Florida, Missouri Try To Create Massive Stink About DOJ Election Monitors

Two GOP-governed states are suggesting that federal election monitors are not welcome to observe their polling places on Tuesday.

The statements out of Florida and Missouri make up for what they lack in legal grounding and specifics with punch and verve, creating the impression that the states will thwart the federal voting rights monitors that have for decades ensured states provide access to the polls.

In Florida, Gov. Ron DeSantis’s Department of State issued a letter to the DOJ on Monday saying that “Department of Justice monitors are not permitted inside a polling place under Florida law.”

Overweeningly terse, an attorney for the Florida Department of State added that the state had not received “evidence concerning the need for federal intrusion.”

Missouri Secretary of State Jay Ashcroft (R) on Monday posted an email from the DOJ on Twitter, writing that he told the agency that monitors were “NOT authorized to be on site” during the election.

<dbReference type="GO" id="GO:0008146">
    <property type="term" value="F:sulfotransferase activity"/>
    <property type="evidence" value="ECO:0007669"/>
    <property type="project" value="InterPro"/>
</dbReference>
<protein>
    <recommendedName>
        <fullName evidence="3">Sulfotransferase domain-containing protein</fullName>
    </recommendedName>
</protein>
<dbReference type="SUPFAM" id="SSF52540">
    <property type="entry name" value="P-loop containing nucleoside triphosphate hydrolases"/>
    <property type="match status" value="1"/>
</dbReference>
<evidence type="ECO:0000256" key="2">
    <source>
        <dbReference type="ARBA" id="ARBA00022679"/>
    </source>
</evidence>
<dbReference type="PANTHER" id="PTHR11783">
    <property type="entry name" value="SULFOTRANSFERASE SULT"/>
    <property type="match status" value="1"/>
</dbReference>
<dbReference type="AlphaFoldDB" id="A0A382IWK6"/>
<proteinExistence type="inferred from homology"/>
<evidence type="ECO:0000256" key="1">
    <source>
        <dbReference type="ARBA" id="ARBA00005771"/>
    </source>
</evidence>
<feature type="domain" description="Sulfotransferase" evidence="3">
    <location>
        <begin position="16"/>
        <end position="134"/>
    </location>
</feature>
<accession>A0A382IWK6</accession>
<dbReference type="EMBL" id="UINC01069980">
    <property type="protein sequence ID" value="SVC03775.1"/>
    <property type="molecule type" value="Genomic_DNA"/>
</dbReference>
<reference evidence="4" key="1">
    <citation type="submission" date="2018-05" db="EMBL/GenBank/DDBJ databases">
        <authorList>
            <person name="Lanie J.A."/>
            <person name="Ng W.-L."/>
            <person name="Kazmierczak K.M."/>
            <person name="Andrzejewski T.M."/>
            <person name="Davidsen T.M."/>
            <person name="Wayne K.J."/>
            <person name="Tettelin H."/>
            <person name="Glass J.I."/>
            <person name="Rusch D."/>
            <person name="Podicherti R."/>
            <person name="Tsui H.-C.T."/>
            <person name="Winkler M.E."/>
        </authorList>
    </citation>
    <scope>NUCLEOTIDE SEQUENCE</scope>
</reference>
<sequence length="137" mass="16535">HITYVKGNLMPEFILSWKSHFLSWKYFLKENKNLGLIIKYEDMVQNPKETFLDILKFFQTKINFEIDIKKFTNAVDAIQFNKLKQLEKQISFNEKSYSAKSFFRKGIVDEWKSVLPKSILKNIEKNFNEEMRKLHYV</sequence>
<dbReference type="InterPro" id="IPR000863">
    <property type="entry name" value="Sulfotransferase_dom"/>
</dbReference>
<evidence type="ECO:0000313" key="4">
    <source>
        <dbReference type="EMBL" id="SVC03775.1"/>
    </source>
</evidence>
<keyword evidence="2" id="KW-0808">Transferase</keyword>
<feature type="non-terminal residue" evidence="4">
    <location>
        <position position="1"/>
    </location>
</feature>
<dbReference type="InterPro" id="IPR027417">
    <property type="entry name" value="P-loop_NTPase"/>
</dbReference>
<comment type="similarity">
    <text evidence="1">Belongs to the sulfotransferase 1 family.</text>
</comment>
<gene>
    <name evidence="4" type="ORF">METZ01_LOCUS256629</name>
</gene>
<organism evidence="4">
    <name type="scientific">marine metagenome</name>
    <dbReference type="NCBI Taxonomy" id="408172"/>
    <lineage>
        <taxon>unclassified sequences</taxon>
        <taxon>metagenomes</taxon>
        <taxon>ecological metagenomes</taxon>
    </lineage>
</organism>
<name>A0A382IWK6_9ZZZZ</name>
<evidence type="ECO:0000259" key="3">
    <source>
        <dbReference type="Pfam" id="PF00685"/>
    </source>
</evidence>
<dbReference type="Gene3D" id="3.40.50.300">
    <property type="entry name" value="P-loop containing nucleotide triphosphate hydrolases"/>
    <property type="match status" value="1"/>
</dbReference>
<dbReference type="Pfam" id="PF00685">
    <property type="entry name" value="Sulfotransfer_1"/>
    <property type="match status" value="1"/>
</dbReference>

A DOJ spokesperson declined to comment on the statements.

Officials from both states stopped short of explicitly asserting that state laws superseded federal laws and allowed them to block DOJ officials. Rather, they both angrily noted that federal monitors were not welcome, and suggested that their presence would intimidate voters or discredit the results somehow.

“The presence of federal law enforcement inside polling places would be counterproductive and could potentially undermine confidence in the election,” wrote Brad McVay, general counsel for Florida’s Department of State.

It’s a ridiculous assertion on its face: the observers are there to monitor compliance with the various federal laws that protect voting rights and voters’ access to the polls.

The DOJ released its list of target locations for observation on Monday, an action it undertakes every election cycle.

The declarations by Florida and Missouri does set up what Sarah Brannon, managing attorney of the ACLU’s Voting Rights Project, described to TPM as an “unprecedented” situation.

“This is a circumstance where DeSantis sent that letter, but are the poll workers who showed up at 6 a.m. going tell the DOJ lawyer in a suit, being very polite, that he or she has to leave?” she wondered.

It appears unlikely that DeSantis or Ashcroft will truly breach election procedures and order state officials to ban federal monitors from approaching poll sites.

“It has the potential to become a big concern if the state government tries to stop the federal government from doing its statutorily mandated job,” Brannon said.

Source link

Leave a Reply

Your email address will not be published. Required fields are marked *